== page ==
- Kaweco Liliput fountain pen with bronze clip
- stamps (all of them really…)
Buried Lede: Hobonichi in the United States
There are too many things to like about Baum-kuchen, and I haven’t even mentioned the pastry origins of the German-named shop. Some will scream that I’ve buried the lede in this whole story when I mention the following exciting revelation: This fall, Baum-kuchen will be carrying a wide variety of Hobonichi products!!! I’m only aware of a tiny handful of US-based stores which carry or ship Hobonichi (JetPens anyone?), but Baum-kuchen will be one of them. I’ve generally ordered these directly from Japan in the past, but it will be ever so nice to be able to place an order to a physical shop that’s just a few minutes away. I’m hoping they’ll open up the store on announcement day and have a little party to celebrate. If they do, I’m definitely baking them a homemade tree cake!
Depending on everyone’s general availability, we could do something on a quiet day over the summer break? I’m thinking something in the 2-4 hour range depending on the level of interest and what folks think would be most productive. At the lower end we could do a few hours as a simple meetup/discussion if there are 10 or fewer, though if there is more interest, then I’m thinking that a BarCamp style (unconference) may be easier with 3-4 sessions of about 45 minutes each and to which people submit various ideas at the start of “camp” and folks can decide what ideas they’re interested in supporting or exploring. (If you’ve never attended an unconference or BarCamp style event, this IndieWeb page and related pages will give you a bit of an idea of what to expect, though we’ll do a much more scaled down version. I’m also a fan of their Code of Conduct, and propose to adopt it for participants.)
Given the potential time zone differentials across Europe and the Americas across which most practitioners I know live, I’ve found that Saturday morning starts at 8:30 AM Pacific have been historically most convenient, but I’m not opposed to an weekday timeslot if that’s more preferrable with a majority of schedules.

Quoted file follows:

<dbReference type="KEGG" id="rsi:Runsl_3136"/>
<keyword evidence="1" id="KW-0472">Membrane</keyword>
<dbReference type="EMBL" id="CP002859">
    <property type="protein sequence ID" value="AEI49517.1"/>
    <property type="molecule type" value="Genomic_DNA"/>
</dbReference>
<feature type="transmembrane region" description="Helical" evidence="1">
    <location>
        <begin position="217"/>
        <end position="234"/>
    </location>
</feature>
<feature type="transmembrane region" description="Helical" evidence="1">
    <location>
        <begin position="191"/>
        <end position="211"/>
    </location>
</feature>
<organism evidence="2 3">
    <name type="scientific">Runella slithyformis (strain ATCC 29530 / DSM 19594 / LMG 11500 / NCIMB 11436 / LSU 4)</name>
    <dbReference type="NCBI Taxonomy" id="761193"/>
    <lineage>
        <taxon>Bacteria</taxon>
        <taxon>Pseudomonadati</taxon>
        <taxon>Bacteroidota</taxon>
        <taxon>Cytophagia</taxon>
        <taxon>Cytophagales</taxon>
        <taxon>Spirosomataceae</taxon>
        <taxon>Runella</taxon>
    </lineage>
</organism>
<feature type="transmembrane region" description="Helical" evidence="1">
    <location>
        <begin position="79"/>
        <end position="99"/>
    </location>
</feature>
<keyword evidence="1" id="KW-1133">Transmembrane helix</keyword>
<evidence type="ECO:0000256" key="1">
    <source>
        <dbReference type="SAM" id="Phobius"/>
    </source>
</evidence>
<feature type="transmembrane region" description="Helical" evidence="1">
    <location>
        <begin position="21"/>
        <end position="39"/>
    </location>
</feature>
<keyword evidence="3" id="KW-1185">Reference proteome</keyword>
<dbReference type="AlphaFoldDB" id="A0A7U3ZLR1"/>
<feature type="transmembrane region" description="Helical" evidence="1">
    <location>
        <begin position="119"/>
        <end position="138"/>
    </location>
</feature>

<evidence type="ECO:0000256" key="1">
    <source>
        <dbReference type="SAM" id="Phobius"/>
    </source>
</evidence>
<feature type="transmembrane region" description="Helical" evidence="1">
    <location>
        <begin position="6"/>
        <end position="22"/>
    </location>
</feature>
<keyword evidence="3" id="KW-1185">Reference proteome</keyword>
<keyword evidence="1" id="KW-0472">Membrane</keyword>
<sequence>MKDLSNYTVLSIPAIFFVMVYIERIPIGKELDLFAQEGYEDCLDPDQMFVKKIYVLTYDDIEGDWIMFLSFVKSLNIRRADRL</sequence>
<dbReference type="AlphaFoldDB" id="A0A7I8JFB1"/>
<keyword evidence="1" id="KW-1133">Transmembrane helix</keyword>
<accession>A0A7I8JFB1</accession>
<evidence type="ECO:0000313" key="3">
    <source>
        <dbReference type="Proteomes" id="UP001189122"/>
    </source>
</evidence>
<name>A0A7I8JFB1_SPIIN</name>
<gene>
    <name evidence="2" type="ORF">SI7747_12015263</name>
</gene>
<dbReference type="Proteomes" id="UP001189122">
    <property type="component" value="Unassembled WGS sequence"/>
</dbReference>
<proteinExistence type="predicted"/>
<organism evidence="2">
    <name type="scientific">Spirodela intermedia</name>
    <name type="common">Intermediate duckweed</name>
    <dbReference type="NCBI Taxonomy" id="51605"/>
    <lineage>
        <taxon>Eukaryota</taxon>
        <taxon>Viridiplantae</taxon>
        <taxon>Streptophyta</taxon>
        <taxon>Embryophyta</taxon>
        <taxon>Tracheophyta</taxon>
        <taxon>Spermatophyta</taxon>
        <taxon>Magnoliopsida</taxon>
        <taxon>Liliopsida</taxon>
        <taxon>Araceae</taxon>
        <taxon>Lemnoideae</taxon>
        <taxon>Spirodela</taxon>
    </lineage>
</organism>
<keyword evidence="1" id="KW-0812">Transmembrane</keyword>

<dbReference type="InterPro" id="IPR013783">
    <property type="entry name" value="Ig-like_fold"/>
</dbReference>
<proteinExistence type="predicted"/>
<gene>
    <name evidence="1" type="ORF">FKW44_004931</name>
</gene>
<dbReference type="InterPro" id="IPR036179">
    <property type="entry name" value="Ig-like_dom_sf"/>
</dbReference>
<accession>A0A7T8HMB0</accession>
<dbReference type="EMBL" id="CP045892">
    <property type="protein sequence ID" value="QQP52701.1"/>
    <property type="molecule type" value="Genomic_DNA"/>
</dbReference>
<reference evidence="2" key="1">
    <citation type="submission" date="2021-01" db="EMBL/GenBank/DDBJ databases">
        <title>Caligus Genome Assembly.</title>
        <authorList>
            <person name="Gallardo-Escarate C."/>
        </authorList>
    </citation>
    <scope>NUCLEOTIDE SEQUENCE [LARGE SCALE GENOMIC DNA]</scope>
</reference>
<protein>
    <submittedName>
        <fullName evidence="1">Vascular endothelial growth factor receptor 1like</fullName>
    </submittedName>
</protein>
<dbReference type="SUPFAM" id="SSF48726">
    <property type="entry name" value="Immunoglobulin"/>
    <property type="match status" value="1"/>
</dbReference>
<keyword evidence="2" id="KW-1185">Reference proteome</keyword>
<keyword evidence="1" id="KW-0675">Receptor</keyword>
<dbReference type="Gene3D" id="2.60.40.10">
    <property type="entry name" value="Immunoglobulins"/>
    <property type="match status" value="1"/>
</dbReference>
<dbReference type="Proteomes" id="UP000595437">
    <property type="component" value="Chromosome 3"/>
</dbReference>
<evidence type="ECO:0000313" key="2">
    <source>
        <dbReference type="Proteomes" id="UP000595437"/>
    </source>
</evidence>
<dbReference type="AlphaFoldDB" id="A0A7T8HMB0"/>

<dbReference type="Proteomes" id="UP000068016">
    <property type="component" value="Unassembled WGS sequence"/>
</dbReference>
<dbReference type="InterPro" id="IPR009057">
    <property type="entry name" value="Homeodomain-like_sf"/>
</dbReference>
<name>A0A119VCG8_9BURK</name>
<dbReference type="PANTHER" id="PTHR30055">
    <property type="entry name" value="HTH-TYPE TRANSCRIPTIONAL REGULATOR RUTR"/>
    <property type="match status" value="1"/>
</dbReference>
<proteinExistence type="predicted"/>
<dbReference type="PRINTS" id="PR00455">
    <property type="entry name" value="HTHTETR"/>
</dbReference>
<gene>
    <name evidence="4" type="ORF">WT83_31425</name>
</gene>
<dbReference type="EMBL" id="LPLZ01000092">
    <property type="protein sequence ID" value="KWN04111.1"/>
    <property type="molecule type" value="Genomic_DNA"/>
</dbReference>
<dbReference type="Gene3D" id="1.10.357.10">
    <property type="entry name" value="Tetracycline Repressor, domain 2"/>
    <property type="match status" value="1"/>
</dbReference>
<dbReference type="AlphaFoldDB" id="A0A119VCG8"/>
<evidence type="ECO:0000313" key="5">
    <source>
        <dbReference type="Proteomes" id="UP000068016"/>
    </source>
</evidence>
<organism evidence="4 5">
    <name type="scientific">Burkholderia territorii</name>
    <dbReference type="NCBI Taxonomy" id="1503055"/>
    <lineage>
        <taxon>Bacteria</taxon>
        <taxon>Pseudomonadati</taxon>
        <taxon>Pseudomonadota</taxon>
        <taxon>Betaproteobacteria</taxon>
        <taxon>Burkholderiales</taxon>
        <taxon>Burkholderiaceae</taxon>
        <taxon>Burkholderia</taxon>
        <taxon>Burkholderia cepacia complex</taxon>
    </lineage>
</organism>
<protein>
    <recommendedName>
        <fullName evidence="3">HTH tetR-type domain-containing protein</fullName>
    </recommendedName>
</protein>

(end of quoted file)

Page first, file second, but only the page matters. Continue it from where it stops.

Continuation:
If there’s enough interest I’m happy to help facilitate something 2-3 times a year in smaller doses. We can start small and informal and expand as necessary.
If this is something in which you’d be interested in doing, please drop a comment on my website or send me an email (you’ll find it on my homepage). Let me know the following:
- Range of referred dates/times along with any major vacation plans we might work around
- Interest in leading a BarCamp session? Topics? Do you have a presentation/experience you’d like to present (even if it’s totally informal)?
- Your area/level of teaching (elementary, middle school, high school, undergraduate, graduate, other) and institution — schedule-wise, I’d like to give the most preference to active educators, though I’m sure we’ll attract participants interested in the broader idea of ZK/PKM.
- Would you like to help volunteer time/resources to mounting this as an online only event?
- Other ideas? Needs?
My goal for a first session is to be highly creative and get ideas/discussions of experiences/improvements flowing with the minimal amount of organization and work on the part of all participants. I would hope this would be more fun for the prospective group than work.
I’ve been collecting examples of teachers/professors who used their zettelkasten for teaching, some of which include Mario Bunge, Frederic L. Paxson, Gotthard Deutsch, Roland Barthes, and Joachim Jungius. In more recent contexts, I’ve seen Dan Allosso (aka u/danallosso), Mark Robertson (aka @calhistorian u/calhistorian), Nick Santalucia, and Sean Graham using zettelkasten or linked notes using Obsidian, Roam, etc. for either directly teaching, teaching students how to start such a practice, or using it for OER related practices. I’ve also heard from a few who are planning on offering coursework with zettelkasten underpinned pedagogy in the near future.
Do you know of others who are practicing and implementing these methods? Those who plan to in the coming year? Please forward this along and we’ll see what we can arrange based on the level of interest.
All thoughts and feedback appreciated…